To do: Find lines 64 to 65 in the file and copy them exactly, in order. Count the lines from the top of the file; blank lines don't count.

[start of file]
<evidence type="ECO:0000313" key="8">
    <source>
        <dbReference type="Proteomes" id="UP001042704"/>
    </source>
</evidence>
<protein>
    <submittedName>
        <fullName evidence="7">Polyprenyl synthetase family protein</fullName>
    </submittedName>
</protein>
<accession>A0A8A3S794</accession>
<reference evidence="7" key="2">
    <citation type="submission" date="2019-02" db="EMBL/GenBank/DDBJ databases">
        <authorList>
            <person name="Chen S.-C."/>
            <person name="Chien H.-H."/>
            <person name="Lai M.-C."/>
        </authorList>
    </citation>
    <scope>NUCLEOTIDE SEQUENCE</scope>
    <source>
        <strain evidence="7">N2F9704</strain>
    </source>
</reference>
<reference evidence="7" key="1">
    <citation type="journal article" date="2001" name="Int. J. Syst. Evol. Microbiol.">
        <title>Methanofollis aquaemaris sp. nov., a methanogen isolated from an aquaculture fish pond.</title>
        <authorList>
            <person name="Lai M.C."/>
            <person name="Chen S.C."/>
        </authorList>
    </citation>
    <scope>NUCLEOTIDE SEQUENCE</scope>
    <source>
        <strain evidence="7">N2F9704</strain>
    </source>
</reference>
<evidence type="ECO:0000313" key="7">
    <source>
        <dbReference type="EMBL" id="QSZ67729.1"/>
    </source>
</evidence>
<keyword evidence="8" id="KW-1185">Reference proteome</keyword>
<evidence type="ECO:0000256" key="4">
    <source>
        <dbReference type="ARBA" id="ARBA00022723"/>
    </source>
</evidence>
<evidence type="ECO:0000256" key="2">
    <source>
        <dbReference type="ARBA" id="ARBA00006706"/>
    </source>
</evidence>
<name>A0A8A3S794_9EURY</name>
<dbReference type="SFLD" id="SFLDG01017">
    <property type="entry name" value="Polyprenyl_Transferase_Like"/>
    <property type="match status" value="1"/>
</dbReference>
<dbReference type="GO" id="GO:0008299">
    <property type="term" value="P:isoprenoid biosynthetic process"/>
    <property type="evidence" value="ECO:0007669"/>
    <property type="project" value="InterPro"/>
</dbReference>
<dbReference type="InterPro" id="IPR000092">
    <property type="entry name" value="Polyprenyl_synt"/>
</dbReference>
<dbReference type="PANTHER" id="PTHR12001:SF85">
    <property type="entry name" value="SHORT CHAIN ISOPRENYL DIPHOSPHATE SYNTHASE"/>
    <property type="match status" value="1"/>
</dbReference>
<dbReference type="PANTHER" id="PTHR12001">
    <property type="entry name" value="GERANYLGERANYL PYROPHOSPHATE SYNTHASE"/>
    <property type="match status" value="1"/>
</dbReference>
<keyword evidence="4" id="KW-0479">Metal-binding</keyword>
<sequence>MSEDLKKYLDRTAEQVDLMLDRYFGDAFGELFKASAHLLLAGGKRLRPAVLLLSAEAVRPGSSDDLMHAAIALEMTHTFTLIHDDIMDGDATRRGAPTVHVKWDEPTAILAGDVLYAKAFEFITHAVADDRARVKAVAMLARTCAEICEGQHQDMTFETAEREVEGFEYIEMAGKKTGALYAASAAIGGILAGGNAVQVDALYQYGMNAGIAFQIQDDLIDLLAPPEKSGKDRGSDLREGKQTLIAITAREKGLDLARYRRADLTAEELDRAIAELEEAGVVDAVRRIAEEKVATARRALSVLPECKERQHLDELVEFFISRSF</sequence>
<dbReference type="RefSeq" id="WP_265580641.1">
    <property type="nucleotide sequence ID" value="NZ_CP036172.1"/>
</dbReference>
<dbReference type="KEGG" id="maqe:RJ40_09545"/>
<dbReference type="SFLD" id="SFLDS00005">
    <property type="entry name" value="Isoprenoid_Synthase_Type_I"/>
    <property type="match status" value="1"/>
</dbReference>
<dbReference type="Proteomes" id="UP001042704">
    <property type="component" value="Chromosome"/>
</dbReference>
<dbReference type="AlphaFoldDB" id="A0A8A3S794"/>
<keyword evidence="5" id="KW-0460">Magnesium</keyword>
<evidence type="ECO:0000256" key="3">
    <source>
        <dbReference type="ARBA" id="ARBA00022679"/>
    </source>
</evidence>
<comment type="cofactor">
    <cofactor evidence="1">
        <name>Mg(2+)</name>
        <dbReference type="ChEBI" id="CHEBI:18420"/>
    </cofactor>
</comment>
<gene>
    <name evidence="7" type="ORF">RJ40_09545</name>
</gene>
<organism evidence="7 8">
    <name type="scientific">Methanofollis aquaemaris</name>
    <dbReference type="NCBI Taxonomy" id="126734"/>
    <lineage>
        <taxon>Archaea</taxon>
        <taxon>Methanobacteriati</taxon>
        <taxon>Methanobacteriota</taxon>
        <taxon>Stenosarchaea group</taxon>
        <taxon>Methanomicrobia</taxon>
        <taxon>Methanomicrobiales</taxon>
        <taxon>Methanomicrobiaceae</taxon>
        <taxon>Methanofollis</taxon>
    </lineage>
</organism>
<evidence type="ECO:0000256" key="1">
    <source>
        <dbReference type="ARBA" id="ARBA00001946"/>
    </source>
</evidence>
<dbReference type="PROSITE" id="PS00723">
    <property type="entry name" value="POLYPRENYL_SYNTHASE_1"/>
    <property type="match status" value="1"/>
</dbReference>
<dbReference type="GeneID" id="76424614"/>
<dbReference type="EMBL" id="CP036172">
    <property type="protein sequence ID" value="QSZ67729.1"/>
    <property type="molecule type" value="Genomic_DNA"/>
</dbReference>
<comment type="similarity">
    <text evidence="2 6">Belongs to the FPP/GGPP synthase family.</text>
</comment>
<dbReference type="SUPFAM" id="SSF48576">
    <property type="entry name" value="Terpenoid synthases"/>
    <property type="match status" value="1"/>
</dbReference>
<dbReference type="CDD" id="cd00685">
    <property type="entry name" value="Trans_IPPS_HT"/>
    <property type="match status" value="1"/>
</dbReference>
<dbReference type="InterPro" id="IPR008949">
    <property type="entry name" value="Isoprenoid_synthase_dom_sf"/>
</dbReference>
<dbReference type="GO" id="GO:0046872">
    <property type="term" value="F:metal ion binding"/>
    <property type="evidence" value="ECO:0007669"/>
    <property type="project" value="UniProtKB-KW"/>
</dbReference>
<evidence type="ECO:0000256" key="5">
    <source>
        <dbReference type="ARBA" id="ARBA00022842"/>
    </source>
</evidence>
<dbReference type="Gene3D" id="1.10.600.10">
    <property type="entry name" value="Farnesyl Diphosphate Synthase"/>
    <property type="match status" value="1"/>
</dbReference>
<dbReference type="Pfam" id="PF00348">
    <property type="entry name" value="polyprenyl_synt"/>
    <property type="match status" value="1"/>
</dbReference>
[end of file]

<dbReference type="InterPro" id="IPR000092">
    <property type="entry name" value="Polyprenyl_synt"/>